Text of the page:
luke j



First Take Records



Available now

A perfectly timed live album that shows  all the faces of Luke Jackson in one go.

You can pretty much follow Luke Jackson’s career path here at Louder Than War. We have a soft spot for his second  album Fumes & Faith from 2014  (reviewed here) which showed a remarkably mature style with a deeper darker exploration into a rich blues and  soul based songwriting style.

The inevitable Dylan-like shift into a band format with  Andy Sharps and Connor Downs  resulted in   ‘This Family Tree’ (review here)  while his ongoing association with Ed Sheeran collaborator Amy Wadge  is now celebrated in what are becoming  his regular way to start his touring year. While we still await the results of a recorded collaboration maybe a live album from the gigs would suffice? And while we’re on the subject, 2016’s Tall Tales & Rumours (yes – we reviewed it at Louder – find it here) brought us to a point where the  catalogue that’s now rounded off nicely with his own live album.

Not just the usual contractual obligation album as often live sets tend(ed) to be. There are enough clues in the title to suggest that it’s one where he’s been canny enough to offer something more than just some songs from a concert tour to create a pocket filling product while the next steps get mapped out. This is a much more conscious effort to offer a real career resume on a disc – a fiendishly difficult task in itself – that plots the short yet rapid progress from long fringed teenager to finely tuned songwriter and song interpreter.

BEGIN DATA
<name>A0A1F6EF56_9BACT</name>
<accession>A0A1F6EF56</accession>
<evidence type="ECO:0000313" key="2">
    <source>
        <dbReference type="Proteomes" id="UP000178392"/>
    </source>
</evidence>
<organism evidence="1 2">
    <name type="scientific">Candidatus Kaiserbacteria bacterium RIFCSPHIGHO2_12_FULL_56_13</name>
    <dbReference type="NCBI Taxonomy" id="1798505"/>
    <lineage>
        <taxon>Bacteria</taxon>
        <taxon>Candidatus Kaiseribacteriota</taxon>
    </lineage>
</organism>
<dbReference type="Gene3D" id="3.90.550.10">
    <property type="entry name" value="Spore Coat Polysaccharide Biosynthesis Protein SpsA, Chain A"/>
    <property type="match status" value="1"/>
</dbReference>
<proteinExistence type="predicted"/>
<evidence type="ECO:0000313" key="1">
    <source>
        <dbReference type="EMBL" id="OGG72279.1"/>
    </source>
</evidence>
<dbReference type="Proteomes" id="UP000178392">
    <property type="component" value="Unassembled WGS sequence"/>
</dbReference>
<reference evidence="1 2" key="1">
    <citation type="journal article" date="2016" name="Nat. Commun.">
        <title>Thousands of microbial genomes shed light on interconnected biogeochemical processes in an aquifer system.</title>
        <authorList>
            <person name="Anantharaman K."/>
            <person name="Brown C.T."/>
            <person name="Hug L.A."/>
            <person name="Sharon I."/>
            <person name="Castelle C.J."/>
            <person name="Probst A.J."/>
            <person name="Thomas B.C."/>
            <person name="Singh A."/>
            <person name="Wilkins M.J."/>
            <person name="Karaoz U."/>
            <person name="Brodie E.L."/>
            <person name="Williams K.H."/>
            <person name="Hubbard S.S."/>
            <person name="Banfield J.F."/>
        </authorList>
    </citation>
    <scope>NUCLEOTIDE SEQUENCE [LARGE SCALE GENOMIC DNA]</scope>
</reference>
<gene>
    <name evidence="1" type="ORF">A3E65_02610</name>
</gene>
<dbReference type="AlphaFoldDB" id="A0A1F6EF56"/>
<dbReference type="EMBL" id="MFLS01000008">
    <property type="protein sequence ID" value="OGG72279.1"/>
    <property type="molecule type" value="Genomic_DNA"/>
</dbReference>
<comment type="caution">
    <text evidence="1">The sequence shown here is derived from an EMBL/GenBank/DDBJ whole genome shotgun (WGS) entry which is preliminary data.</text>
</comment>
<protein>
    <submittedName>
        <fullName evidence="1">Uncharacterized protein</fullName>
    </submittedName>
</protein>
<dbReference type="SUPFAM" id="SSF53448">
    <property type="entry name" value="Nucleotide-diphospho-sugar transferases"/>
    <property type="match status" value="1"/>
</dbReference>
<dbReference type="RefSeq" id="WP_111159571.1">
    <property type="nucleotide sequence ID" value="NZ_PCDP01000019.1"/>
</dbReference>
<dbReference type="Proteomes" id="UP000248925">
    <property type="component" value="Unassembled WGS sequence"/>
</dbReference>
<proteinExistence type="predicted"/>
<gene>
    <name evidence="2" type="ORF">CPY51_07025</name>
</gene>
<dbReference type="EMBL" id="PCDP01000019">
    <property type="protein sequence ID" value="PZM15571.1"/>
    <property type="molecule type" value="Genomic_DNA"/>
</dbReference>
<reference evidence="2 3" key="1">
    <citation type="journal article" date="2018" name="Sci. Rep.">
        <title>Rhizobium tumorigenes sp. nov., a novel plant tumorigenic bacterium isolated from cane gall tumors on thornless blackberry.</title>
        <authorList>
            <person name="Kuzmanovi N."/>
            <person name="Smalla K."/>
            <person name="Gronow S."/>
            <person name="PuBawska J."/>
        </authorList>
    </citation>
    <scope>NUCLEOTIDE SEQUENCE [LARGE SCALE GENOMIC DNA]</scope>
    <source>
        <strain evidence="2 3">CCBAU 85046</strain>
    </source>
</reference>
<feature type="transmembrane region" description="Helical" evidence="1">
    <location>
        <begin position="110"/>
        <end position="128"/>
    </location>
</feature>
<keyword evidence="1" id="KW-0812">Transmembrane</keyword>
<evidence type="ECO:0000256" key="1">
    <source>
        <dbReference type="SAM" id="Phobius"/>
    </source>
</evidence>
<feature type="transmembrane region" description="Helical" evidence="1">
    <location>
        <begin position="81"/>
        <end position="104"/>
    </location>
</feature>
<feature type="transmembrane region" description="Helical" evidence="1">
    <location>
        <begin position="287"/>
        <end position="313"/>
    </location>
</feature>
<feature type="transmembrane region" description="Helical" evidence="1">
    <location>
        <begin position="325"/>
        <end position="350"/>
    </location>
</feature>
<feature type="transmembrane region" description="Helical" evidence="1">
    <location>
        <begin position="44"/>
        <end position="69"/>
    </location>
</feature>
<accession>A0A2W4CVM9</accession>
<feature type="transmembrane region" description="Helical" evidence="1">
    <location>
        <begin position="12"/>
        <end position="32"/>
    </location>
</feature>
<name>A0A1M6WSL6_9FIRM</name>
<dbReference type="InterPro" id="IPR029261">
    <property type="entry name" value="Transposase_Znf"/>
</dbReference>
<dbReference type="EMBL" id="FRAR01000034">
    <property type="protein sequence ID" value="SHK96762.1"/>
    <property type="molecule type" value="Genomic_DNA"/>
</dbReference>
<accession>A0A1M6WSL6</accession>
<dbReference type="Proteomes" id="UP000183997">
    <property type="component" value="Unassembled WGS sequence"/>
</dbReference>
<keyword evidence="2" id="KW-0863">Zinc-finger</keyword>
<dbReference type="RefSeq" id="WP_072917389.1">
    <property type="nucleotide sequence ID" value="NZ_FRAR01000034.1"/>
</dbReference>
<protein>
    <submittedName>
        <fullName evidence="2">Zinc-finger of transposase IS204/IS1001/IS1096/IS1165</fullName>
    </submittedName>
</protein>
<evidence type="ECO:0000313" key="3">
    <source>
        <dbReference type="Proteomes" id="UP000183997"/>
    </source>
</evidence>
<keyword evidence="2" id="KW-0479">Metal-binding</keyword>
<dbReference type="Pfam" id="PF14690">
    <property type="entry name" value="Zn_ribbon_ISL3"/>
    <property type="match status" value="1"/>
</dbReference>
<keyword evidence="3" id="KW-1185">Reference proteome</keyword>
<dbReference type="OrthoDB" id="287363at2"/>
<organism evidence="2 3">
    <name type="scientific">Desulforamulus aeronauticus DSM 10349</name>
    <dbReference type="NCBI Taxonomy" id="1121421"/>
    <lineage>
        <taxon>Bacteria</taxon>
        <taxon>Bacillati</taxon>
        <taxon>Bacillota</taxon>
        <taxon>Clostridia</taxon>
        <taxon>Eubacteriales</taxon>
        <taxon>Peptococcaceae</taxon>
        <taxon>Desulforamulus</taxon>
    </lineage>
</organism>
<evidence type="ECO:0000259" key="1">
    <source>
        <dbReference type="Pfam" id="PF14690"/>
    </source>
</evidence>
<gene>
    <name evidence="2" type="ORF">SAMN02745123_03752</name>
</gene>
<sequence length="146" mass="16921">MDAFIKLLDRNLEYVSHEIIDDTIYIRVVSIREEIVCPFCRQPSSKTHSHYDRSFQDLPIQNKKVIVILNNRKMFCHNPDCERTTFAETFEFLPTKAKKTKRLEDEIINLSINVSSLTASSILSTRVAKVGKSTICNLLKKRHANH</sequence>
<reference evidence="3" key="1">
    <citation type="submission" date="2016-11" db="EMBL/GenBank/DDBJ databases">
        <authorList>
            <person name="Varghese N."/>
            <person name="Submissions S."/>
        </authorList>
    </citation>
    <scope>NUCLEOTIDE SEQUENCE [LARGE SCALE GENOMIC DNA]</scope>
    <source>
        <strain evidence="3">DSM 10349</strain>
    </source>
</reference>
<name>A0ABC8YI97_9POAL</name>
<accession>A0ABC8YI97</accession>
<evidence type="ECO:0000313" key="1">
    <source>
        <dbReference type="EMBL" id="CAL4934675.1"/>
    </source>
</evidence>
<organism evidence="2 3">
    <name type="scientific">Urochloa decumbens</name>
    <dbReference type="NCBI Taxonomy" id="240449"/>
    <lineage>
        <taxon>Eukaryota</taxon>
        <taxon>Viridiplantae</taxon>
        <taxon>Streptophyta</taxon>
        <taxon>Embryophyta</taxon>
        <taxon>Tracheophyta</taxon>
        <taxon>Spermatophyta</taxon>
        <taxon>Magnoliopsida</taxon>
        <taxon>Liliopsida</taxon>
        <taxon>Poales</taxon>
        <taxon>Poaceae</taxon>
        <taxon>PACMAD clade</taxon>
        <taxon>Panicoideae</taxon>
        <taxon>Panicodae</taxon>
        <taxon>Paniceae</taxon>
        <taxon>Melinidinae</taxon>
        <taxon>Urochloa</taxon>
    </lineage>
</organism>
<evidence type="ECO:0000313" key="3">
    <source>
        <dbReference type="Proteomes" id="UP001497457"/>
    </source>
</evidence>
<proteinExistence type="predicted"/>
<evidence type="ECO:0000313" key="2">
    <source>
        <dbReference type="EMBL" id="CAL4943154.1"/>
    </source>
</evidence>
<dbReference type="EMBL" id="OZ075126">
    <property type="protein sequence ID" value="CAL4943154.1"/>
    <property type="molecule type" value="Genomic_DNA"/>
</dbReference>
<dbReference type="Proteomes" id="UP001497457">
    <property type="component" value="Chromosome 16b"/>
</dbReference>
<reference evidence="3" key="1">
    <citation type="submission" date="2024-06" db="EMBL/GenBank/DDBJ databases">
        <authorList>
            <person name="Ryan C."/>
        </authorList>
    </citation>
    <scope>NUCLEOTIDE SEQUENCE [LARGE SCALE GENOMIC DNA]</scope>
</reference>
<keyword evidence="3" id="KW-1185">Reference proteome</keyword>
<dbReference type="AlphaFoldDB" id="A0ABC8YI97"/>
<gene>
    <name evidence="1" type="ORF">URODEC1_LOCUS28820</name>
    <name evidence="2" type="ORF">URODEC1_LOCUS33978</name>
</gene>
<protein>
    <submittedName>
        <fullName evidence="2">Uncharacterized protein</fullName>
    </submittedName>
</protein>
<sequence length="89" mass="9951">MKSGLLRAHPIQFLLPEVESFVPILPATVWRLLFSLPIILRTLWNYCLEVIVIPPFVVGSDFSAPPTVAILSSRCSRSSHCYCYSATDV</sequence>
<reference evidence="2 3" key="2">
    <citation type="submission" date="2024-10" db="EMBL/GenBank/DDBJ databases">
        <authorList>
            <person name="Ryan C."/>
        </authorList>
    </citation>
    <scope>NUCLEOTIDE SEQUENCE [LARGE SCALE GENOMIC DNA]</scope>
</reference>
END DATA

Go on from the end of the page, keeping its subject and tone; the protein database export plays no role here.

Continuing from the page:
And although Bramley’s Cocktail Bar doesn’t quite have the ring of a Live At Budokan or Shea Stadium to it, it proved the place to capture the magic of Luke Jackson wearing his several hats. Ducking and diving through 15 tracks including three recorded for the first time, the evening slowly evolves from a solo opening through the duo with Andy Sharps with Drummer Connor Downs joining for a six song trio set. Acoustic yes, but folk? Soul, blues, a bit of jazz and r’n’b are all part and parcel of the package, the sponge that Jackson has become in soaking up influences.

There are welcome revisits to material from his first album, released in his late teens. Often shoved embarrassingly into the closet, particularly when his second album, Fumes And Faith was such a progression, no fledgling songwriter and musician could ever accuse Last Train in particular of being unworthy.  It’s a sign of the quality of the songs that they adapt to whatever format he chooses to work in. It runs the gauntlet from the hold your breath glass-like fragility of both the delivery and subject matter  of Flowers to a smouldering  intensity of Father’s Footsteps with a deep bass undertone. The gospel blues dynamics of Sister gets a full pelt trio workout to climax the set.

What next? We’ll be awaiting and tracking his next moves with interest.

You can witness a live performance of the duo performance of Fathers Footsteps from the album here:


You can find Luke Jackson on the interwebs here:  He is  also on Facebook  and tweets as @lukepauljackson


All words by Mike Ainscoe. You can find more of Mike’s writing on Louder Than War at his author’s archive. He can be found on Facebook and his website is


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Mike has been contributing to Louder Than War since 2012, rising through the ranks from contributor to Sub Editor and now Reviews Editor. He brings his eclectic taste to the table with views on live shows (including photography) and album reviews, features and interviews from rock to metal to acoustic and folk.


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